Five tips to reduce weeds in organic fields

The prevalence of weeds in organic fields can be reduced by following five trial-based practical rules.

2017.01.09 | Janne Hansen

Including grass-clover in the crop rotation can contribute to keeping weeds at bay. Photo: Janne Hansen

If you want to avoid major weed problems in your organic fields, you should apply five basic rules when planning your crop rotation. 

According to Associate Professor Bo Melander from the Department of Agroecology at Aarhus University, you need to do the following: 

 

  • Ensure diversity
  • Ensure that crop rotations include at least 20 percent perennial crops for mowing
  • Make room for mechanical control of couch grass
  • Keep row crops clean
  • Be aware of crop competition

 

These five basic rules are based on, among others, results from three permanent organic crop rotation experiments that included three different soil types and other geographical conditions. Two of the experiments lasted from 1996 to 2009 while the third – also initiated in 1996 – is still active. According to Bo Melander these long-term experiments are priceless.

- Practical experiments allow us to gather valuable experience in relation to weed prevalence in different kinds of crops. Most people will notice whether a certain pre-crop has led to significant weed problems in a crop, but usually do not remember earlier incidents. In this case, permanent crop rotation trials can be of significant help; they can also clarify the actual effects on the weeds when several cultivation factors are at play, Bo Melander explains. 

Five basic rules to reduce weeds

Diversity of crops and sowing time are both well-functioning cultivation methods that are used to avoid serious weed problems. The higher level of diversity, the better chances are of preventing considerable weed propagation. The life cycle of especially annual weed species is destroyed when the crops – whose life cycles the weeds have adapted to – are not grown continuously. Various sowing times in spring and autumn should also be applied as this will help increase diversity.

An even better method is to grow at least 20 percent perennial nitrogen-fixating crops for mowing at regular intervals. These may include grass-clover or alfalfa. The longer these crops stay in the fields, the more of the soil’s weed seed bank will be depleted. Grass-clover and alfalfa that is cut at least three or four times during the growth season will inhibit the growth of both annual and perennial weeds. In addition, they will supply nitrogen to the cropping system and increase the general fertility of the soil.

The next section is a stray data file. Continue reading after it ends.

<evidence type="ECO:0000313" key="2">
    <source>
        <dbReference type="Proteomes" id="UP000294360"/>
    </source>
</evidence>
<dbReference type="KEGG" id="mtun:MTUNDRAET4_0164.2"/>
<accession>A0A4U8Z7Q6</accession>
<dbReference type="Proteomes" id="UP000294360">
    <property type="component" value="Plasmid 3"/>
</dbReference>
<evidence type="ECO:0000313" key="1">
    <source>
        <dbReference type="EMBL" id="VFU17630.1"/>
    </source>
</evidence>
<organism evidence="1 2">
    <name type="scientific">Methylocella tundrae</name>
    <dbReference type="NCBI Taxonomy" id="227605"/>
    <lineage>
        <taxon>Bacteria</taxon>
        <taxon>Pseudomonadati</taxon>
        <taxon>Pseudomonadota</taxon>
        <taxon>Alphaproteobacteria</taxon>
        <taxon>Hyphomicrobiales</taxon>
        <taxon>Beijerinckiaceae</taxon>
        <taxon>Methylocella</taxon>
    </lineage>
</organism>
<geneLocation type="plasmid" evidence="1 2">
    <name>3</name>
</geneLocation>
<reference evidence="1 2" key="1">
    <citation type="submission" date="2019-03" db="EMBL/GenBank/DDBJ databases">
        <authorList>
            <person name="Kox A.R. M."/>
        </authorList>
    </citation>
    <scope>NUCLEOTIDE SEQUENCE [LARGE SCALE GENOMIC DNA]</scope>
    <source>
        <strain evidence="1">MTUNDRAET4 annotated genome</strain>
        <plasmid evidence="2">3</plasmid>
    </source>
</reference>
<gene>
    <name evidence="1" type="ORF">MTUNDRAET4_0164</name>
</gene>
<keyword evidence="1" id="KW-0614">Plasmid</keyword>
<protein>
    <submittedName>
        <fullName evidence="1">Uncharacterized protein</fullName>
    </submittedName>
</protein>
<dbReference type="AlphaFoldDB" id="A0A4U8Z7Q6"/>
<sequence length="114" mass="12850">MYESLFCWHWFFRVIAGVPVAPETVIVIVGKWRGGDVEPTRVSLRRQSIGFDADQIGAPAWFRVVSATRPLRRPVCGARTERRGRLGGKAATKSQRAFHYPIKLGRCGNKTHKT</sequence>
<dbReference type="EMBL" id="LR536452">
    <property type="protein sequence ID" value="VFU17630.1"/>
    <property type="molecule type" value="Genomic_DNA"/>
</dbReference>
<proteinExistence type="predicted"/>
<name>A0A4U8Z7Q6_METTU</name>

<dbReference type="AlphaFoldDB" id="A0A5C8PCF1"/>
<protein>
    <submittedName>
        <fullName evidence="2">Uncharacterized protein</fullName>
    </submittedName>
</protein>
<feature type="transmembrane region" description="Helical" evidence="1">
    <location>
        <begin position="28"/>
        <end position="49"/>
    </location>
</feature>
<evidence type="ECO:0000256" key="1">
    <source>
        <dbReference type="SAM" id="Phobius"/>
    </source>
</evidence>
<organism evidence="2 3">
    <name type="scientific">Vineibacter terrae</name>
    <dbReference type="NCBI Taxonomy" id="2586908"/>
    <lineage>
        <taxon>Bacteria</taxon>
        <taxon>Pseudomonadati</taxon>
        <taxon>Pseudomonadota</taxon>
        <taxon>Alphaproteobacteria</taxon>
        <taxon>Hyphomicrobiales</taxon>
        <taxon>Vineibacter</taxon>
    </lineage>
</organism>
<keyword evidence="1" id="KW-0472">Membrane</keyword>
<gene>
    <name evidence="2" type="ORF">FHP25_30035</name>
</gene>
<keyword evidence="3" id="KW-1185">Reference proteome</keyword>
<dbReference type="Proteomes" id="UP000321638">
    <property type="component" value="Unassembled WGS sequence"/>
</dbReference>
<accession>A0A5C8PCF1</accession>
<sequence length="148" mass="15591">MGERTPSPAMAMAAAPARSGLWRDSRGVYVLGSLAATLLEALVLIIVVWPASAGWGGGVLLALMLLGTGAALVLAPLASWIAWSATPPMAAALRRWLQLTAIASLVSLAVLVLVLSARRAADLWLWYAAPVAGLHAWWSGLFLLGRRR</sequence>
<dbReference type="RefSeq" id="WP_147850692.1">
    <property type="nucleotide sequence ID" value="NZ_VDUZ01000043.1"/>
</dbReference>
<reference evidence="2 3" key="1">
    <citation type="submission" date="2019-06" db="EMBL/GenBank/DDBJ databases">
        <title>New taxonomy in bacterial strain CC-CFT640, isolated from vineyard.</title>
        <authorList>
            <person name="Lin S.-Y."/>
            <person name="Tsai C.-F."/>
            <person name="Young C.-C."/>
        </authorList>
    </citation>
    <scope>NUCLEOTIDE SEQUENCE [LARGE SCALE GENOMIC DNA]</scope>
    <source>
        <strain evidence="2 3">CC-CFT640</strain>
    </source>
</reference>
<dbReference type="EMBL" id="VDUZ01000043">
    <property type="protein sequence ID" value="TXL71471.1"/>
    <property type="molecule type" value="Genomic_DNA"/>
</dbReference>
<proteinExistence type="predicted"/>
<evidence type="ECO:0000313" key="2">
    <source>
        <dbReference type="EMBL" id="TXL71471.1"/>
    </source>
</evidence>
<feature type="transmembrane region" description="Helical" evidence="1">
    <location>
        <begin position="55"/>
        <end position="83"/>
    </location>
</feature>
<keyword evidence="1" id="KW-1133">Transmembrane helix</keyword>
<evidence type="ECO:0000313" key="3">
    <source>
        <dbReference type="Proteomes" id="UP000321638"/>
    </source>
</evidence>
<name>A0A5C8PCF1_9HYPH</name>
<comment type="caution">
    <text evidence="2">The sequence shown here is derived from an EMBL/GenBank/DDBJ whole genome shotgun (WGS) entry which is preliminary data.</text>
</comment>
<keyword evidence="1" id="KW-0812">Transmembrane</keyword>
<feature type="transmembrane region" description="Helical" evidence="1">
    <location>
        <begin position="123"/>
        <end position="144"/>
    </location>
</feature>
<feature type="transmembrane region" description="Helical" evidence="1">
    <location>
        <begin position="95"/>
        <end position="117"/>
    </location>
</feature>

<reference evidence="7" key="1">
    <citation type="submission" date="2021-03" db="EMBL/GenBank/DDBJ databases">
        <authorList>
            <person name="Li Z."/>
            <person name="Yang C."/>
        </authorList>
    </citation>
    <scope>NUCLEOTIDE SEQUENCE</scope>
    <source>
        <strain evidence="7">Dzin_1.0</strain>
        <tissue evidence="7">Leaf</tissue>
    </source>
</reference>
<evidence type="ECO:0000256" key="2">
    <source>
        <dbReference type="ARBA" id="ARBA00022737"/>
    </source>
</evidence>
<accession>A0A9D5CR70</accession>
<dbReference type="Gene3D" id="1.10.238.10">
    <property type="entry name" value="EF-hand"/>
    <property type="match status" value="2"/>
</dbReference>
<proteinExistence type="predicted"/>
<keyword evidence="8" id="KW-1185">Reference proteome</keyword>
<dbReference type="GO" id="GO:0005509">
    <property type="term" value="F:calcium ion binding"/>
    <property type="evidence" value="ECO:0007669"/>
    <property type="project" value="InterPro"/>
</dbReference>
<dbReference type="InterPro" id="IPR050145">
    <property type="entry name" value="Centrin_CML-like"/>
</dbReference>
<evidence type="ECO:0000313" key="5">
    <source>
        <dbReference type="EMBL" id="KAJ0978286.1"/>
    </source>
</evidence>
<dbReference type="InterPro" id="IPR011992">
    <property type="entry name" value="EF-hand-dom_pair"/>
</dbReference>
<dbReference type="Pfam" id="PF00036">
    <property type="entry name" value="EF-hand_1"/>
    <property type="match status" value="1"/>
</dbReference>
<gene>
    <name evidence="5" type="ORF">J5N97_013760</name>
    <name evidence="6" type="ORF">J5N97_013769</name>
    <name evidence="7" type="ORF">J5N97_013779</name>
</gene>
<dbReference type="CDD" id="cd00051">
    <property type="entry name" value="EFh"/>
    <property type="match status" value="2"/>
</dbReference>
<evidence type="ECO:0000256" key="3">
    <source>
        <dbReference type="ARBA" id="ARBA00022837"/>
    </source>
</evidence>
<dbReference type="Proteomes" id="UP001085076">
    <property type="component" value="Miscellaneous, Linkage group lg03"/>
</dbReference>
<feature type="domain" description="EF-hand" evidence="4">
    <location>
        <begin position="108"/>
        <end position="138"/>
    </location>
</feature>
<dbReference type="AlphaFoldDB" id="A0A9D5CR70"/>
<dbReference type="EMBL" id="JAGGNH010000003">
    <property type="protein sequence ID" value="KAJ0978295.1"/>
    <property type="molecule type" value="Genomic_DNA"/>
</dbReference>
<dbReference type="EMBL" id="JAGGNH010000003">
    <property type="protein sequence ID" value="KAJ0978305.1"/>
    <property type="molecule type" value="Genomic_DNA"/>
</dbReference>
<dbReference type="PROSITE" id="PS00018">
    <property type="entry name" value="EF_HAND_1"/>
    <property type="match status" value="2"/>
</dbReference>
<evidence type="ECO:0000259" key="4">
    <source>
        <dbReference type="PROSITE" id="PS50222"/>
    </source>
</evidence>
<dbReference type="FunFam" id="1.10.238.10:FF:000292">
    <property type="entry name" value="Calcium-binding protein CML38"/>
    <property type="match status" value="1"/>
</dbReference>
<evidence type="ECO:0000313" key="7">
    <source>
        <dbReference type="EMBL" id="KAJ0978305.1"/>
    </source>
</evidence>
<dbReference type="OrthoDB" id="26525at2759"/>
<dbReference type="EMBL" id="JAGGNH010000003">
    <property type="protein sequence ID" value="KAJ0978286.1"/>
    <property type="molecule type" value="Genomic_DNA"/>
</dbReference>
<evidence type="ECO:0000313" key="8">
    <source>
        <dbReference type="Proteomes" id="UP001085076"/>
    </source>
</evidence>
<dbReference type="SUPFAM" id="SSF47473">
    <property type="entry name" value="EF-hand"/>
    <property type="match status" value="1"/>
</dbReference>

However, grass-clover will not solve all weed problems. Couch grass can propagate during a growth period of grass-clover. Therefore, crop rotations must provide room for weed management against couch grass. The weed management should always be carried out prior to the growing of row crops and legumes as these crops may result in significant couch grass propagation.

Row crops such as maize, beets and vegetables should be kept clean as they may constitute serious sources of weed propagation. Cleaning of row crops may result in significantly reduced levels of both weed seeds and belowground organs capable of vegetative propagation. In the crop rotation experiments performed at AU Flakkebjerg, the reduced weed levels could be detected for up to four years.

Different crops have different abilities to suppress weeds and these should be utilized. Winter rye, for instance, grows quickly in the spring and reaches a certain height that can suppress most weeds. Oats have considerable leaf cover during most of the growing season and are thus competitive against weeds.

Legumes, such as lupines, faba beans and peas, can increase weed propagation. In early summer these crops have a competitive leaf cover, but at later growth stages they are more open. This allows room for perennial weed growth in particular. Further, legumes also provide nitrogen for the perennials if the growth of perennial weeds is not terminated post-harvest. 

The results come from the Core Organic Plus project PRODIVA.


For more information please contact: Associate Professor Bo Melander, Department of Agroecology, e-mail: bo.melander@agro.au.dk, tel.: +45 8715 8198, mobile: +45 2228 3393


Sustainable Pest Management is one of the research areas in which the Department of Agroecology is particularly strong and from which results are delivered in line with national and global societal challenges and goals.

 

 

 

 

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